My first letter to you

By Graham

Dear Daniel,

I am your father and this is my first letter to you, my six-year-old son. I’m writing it in a language you can’t read or even speak, on my website which you don’t know exists. It’s a sunny day in Brussels and I’m eating my lunch and thinking of you. You are – most likely – still at school right now, in your classroom which is not far from where I sit and write these words. But you don’t know who I am and certainly you can’t guess how often and how much I think of you.

As I write this, I have no idea whether you will ever read these words. I don’t know if I’ll ever see you again and if so, what you will think of me. Maybe you’ll be afraid of me? Maybe it will be in many years from now and you will hate me for not being a part of your life? Maybe that will never happen, and these words will remain unread by you forever. Maybe (but I doubt it) you will grow up strong and happy and never worry about the fact that you were denied a father, or wonder or care who I was.

The most important thing I want to say right now is that I love you. I miss you terribly, and I have missed you every day since the day, on the 18 January 2012, when you were taken out of my life.

But more than just missing you and loving you, I want what is best for you. If I believed that meant leaving you alone (not writing any letters and not fighting in the courts to see you) that is what I would do. But after everything that has happened over the past five years, I can’t believe that is true. I think you need me in your life, now more than ever. This is why I will keep trying to see you again.

The last time you saw me, you didn’t seem to recognise who I was. You pointed your finger and me and said ‘bad man’, because that is what you had been told to say. I want you to know that I am not a bad man. I am a man (with some bad bits, and some good bits, like all other men in the world), but I have never tried to harm you and I never will.

I’m going off now in a little while in order to attend a meeting with some people who I hope will try to help bring me back into your life. After all the meetings with all the different people, I can’t tell you that I am very hopeful. But doing my best for you means that I have to try everything possible.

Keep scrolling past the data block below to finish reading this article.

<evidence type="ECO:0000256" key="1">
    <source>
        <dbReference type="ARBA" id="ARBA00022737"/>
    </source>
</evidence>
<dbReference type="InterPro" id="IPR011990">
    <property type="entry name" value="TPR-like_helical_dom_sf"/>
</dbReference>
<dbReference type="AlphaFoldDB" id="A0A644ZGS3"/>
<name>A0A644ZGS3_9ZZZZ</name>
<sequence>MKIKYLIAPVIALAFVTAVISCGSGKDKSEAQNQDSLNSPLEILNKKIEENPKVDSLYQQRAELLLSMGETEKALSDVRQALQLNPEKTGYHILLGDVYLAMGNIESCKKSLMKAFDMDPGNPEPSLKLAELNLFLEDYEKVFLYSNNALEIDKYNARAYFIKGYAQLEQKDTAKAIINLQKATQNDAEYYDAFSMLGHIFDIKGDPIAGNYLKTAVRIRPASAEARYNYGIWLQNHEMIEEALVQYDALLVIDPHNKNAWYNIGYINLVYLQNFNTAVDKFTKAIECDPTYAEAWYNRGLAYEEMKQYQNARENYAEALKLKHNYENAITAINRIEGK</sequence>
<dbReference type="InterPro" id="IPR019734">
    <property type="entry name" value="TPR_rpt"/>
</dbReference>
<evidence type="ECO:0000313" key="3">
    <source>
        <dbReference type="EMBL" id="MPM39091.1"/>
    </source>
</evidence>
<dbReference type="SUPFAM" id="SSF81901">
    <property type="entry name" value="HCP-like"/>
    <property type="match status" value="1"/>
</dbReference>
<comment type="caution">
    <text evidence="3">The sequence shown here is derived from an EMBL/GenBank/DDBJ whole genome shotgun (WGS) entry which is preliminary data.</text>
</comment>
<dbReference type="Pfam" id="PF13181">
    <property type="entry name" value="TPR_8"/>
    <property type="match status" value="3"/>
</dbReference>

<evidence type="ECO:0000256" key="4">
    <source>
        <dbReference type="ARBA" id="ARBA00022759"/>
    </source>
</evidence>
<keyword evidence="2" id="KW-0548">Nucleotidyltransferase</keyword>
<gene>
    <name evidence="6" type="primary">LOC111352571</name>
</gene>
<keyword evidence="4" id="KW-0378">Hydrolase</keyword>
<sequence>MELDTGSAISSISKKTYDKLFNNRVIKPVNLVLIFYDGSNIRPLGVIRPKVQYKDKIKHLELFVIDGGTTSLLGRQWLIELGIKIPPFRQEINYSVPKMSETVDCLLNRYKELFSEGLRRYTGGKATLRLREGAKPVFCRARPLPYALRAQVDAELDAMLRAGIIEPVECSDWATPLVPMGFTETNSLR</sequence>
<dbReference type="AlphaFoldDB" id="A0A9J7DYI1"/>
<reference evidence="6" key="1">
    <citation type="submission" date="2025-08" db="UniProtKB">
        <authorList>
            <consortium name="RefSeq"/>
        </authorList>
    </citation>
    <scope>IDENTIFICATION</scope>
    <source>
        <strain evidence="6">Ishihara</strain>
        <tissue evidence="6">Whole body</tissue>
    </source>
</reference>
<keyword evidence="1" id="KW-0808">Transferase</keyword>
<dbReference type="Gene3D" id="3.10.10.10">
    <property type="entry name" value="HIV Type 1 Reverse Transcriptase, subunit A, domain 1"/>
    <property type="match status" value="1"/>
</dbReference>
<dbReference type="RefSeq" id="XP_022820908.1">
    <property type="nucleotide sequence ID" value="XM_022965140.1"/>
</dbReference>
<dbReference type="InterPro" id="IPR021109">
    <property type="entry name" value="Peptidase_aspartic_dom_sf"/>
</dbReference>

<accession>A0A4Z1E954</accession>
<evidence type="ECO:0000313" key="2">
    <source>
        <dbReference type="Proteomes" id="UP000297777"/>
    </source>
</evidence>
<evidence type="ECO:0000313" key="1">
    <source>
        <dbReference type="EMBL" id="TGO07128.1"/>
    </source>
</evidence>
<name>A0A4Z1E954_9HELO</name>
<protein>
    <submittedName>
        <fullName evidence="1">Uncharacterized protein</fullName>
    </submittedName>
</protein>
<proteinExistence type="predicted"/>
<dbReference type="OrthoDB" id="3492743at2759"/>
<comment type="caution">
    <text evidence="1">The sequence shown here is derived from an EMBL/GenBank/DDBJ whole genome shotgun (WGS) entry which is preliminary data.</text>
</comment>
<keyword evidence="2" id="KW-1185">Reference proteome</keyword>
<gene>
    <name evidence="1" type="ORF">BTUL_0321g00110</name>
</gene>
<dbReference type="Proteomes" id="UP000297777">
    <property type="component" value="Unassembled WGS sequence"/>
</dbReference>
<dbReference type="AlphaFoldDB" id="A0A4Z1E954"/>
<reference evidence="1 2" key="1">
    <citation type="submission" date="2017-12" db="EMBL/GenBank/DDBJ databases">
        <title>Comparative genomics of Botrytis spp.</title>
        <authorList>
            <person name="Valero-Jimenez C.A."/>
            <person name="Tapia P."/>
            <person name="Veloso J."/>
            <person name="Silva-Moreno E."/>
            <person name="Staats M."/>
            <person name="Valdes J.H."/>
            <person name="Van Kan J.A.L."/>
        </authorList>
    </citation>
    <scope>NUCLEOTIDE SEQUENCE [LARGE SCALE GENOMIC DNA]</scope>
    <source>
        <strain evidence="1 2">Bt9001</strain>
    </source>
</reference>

Hope to see you soon.



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As with birth rates, we use data for 4 categories of countries from 1990 to 2015 (100 observations total). We have two explanatory variables, AGE and Y, where AGE is defined as the percentage of the population aged over 65 and Y is per capita GDP.

After eyeballing the scattergrams, we test the following functional form:

d = (minY^a)/Y^a * (1/AGE^g)

Where minY is the constant equal to the smallest value of Y in the series.

Logarithmic transformation gives:

ln(d) = ln(minY^a) – a*ln(Y) – g*ln(AGE)

which we test on the data using OLS. Here are the results:

Adjusted R square: 75.191

Intercept coefficient: 7.37384
t-Stat: 20.4011

Y coefficient: -1.01444
t-Stat: -13.1059

AGE coefficient: 2.0097
t-Stat: 11.5208

The estimated intercept is a good, but not perfect, approximation of ln(minY^a)

Here are the fitted against actual values of the scattergram for death rate against per capita GDP:


While the results are not as good as with the birth rates calculations, it is nevertheless a good enough fit and the explanatory variables have a strong enough confidence factor to be usable in our estimations.


We begin by examining the scatter of data for 100 observations of per capita GDP and per capita emissions for 4 categories of countries, over 25 years (1990 – 2015).

The scatter suggests a cubic functional form, so we test:

GHG = a + b*Y + c*Y^2 + d*Y^3

where GHG are per capita emissions of GHG, and Y is per capita GDP.

The results from OLS regression are:

Adjusted R square: 0.980438073

coefficient a: 1090
t-stat a: 3.06

coefficient b: 0.709310153
t-Stat b: 8.241453

coefficient c: -0.0000047025
t-Stat c: -1.01233

coefficient d: -0.000000000105314
t-Stat d: -1.47005

While the t-scores on the squared and cubed terms are low, the number of observations are also limited.

Here is the plot of the fitted against actual values: